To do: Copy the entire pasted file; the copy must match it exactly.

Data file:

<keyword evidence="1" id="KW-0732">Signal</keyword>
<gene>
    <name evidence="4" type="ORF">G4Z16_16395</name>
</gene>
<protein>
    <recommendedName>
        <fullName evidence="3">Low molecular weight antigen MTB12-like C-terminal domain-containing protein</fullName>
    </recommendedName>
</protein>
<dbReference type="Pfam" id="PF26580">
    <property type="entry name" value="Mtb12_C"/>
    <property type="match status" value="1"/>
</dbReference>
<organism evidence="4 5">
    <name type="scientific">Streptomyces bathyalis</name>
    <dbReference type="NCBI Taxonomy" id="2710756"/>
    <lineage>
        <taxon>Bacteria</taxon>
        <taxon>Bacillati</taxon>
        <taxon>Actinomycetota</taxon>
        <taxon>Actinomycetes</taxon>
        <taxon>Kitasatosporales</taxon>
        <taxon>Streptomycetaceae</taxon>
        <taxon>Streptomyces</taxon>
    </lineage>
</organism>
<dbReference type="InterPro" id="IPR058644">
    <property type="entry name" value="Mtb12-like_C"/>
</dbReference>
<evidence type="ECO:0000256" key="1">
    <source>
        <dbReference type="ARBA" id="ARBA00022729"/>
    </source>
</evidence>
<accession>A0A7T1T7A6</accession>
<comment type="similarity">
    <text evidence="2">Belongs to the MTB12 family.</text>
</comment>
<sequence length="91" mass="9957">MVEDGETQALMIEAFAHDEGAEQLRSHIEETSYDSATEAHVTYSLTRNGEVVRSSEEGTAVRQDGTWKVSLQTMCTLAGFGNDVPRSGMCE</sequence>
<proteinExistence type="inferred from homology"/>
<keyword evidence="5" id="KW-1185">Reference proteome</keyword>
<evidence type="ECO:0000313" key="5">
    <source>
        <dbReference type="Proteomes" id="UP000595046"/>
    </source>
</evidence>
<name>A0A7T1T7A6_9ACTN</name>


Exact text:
<keyword evidence="1" id="KW-0732">Signal</keyword>
<gene>
    <name evidence="4" type="ORF">G4Z16_16395</name>
</gene>
<protein>
    <recommendedName>
        <fullName evidence="3">Low molecular weight antigen MTB12-like C-terminal domain-containing protein</fullName>
    </recommendedName>
</protein>
<dbReference type="Pfam" id="PF26580">
    <property type="entry name" value="Mtb12_C"/>
    <property type="match status" value="1"/>
</dbReference>
<organism evidence="4 5">
    <name type="scientific">Streptomyces bathyalis</name>
    <dbReference type="NCBI Taxonomy" id="2710756"/>
    <lineage>
        <taxon>Bacteria</taxon>
        <taxon>Bacillati</taxon>
        <taxon>Actinomycetota</taxon>
        <taxon>Actinomycetes</taxon>
        <taxon>Kitasatosporales</taxon>
        <taxon>Streptomycetaceae</taxon>
        <taxon>Streptomyces</taxon>
    </lineage>
</organism>
<dbReference type="InterPro" id="IPR058644">
    <property type="entry name" value="Mtb12-like_C"/>
</dbReference>
<evidence type="ECO:0000256" key="1">
    <source>
        <dbReference type="ARBA" id="ARBA00022729"/>
    </source>
</evidence>
<accession>A0A7T1T7A6</accession>
<comment type="similarity">
    <text evidence="2">Belongs to the MTB12 family.</text>
</comment>
<sequence length="91" mass="9957">MVEDGETQALMIEAFAHDEGAEQLRSHIEETSYDSATEAHVTYSLTRNGEVVRSSEEGTAVRQDGTWKVSLQTMCTLAGFGNDVPRSGMCE</sequence>
<proteinExistence type="inferred from homology"/>
<keyword evidence="5" id="KW-1185">Reference proteome</keyword>
<evidence type="ECO:0000313" key="5">
    <source>
        <dbReference type="Proteomes" id="UP000595046"/>
    </source>
</evidence>
<name>A0A7T1T7A6_9ACTN</name>